OS Grid ref:- NY 435489
The pleasant North Cumbrian village of Wreay is situated on the Petteril river around five miles south of Carlisle.
The name Wreay ( which is pronounced Ree-a) derives from the Old Norse word vrá which means a 'secluded nook or corner of land', the spelling of the name has undergone variations over the centuries ranging from Wrey, Wrea, and Wray to Petrill Wrey.
A large aquifer below the villlage has been used since the Roman era and dictated the location of the crossroads which the village eventually grew up around. Excavations in the churchyard of the village church revealed a tiled watercourse which incredibly flows all the way to Carlisle Cathedral. St. Ninian, while passing through Carlisle, remarked with wonder on the fountains, the source of these was the water at Wreay.
The water pump, which stands on the pleasant village green near the church, is a relatively recent addition, it was placed there in 1988 by the residents of the village.
One of the unusual aspects of village life in Wreay are twelve self electing men known as the 'Twelve Men'. They sit once a year, in a local public house, and discuss the welfare of the village.
The village pub, the Plough Inn, has undergone an extensive refurbishment and serves excellent meals.
St. Mary's Church
The highly original Italianate style village church, St. Mary's at Wreay was built between 1840 and 1842.
The church was designed by Miss Sarah Losh (1785-1853) of Arlosh Hall, who received inspiration from buildings she had visited when on tour on the continent.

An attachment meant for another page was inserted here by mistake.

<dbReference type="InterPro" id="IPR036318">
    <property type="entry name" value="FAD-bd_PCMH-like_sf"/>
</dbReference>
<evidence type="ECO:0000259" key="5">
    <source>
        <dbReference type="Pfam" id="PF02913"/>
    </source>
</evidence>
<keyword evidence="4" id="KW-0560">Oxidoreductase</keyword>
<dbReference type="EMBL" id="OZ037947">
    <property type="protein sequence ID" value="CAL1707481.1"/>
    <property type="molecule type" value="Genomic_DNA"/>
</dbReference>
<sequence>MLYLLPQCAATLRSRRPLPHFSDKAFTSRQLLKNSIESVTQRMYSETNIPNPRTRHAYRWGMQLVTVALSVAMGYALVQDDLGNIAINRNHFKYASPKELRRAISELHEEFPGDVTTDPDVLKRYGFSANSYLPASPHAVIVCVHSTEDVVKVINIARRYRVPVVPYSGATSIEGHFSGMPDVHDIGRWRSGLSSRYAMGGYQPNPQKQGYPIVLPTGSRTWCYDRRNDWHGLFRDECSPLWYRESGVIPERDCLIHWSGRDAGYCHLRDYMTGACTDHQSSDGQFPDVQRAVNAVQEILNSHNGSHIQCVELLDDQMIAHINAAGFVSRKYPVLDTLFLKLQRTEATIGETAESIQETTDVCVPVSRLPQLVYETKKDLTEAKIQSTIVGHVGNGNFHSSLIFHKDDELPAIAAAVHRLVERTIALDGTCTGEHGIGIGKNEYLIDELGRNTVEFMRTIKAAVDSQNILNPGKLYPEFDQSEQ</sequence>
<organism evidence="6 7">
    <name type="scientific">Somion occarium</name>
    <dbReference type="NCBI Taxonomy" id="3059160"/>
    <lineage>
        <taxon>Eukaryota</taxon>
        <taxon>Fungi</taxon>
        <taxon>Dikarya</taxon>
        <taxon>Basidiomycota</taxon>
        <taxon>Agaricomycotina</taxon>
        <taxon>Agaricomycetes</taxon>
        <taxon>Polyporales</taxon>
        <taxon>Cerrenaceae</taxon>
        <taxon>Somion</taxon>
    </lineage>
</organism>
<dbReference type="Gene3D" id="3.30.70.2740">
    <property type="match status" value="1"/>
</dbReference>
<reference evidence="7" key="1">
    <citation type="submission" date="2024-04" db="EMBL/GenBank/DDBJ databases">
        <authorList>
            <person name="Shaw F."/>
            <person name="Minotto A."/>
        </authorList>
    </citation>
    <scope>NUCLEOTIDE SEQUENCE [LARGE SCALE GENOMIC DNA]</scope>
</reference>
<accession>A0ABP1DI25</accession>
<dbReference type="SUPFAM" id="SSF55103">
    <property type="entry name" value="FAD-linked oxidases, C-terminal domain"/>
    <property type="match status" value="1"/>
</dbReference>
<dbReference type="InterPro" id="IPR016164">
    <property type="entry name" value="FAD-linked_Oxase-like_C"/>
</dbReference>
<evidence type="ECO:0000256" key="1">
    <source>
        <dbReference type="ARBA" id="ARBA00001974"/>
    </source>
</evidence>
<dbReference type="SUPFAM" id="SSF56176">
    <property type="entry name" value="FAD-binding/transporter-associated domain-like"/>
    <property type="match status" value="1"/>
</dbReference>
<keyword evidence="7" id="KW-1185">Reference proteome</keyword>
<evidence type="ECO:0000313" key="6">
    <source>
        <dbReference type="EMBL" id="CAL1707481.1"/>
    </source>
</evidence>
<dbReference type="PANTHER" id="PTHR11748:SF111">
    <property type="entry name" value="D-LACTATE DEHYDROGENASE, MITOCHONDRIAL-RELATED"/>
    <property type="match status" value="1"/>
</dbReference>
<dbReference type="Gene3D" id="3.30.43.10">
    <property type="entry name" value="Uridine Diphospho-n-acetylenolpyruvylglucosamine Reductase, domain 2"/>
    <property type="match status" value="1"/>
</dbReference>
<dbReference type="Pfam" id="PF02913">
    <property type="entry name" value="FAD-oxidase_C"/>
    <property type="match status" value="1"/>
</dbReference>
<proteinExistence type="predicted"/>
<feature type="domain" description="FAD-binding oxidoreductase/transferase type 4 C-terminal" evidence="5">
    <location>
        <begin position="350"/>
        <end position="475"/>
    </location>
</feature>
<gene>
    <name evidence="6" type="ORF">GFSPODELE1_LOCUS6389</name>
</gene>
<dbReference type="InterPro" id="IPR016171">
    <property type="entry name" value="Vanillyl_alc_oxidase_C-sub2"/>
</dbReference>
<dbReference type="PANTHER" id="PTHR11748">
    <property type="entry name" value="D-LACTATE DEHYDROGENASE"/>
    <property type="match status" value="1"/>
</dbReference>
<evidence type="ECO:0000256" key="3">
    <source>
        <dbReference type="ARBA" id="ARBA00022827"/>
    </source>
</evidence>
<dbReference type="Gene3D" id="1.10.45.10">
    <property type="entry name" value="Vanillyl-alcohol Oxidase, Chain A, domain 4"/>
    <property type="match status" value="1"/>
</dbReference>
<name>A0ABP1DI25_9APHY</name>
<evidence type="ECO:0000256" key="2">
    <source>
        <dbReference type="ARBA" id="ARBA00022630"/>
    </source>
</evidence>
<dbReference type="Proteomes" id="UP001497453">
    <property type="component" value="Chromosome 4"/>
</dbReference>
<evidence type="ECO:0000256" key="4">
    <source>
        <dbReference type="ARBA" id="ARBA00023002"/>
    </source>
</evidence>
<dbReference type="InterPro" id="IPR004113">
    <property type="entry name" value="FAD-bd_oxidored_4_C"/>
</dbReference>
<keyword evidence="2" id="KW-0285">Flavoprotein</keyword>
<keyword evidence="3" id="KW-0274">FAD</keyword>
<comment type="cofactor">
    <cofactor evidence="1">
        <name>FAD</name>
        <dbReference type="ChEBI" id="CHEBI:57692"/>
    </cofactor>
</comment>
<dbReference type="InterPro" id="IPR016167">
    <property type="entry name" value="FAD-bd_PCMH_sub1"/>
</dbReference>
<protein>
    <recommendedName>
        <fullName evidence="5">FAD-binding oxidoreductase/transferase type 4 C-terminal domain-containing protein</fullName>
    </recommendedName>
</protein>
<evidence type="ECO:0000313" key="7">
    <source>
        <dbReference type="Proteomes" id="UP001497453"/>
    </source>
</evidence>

Sarah Losh was described by Simon Jenkins as a 'Charlotte Bronte of wood and stone', he placed St. Mary's church in the top ten of the 1,000 English churches covered in his book on the subject.
Sarah Losh was also responsible for the restoration of St. John's church at Newton Arlosh.
Sarah was the gifted daughter of John Losh, a Tyneside businessman who in 1809, along with his brother William, founded the Walker Iron Works.
Her wealthy father provided her with an excellent education and in 1815, accompanied by her sister, Katharine, she embarked on the 'Grand Tour' of France, Germany and Italy where her ardent interest in architecture was kindled. Outside the church stands a mausoleum to Sarah's sister, Katherine, who died in 1835, and from whose death she was said to have never totally recovered.
The church is rectangular in shape with a semicircular apse with fourteen pillars, which echoes the shape of a Roman basilica. The beautiful alabaster font, carved by Sarah herself, is adorned with a myriad of carved images.
Acorns and pine cones (the symbol of eternal life) are a constant repeated feature of the decoration, and the mosaic stained glass windows are very striking.
A replica of the Bewcastle Cross stands in the churchyard.
The church recieved a visit from Prince Charles in 2002.
Sarah Losh image courtesy of St. Mary's Church, Wreay
The replica of the Bewcastle Cross at Wreay
A footpath from Wreay leads to Wreay Woods Nature Reserve ( NY 445 497), which follows the course of a red sandstone gorge of the River Petterill. The reserve is owned by Carlisle City Council but is managed by the Cumbria Wildlife Trust. It is a semi-natural ancient woodland of mainly native broadleaved trees. The river bank is mostly alder and in spring is covered with a bright carpet of wild flowers. A variety of bird species inhabit the reserve, including blackcap and long-tailed tit, dipper, grey wagtail and kingfishers. Red squirrel and roe deer may also be sighted. A riverside footpath runs through the woods and continues up to Carlisle.
Around half a mile from Wreay stand the remains of a 1.3 ha Roman fort ( NY4449) on the banks of the river Petteril. The fort lies around half a mile North East of the village, at Park House Farm.
St. Mary's Church, Wreay- the official website of St. Mary's Church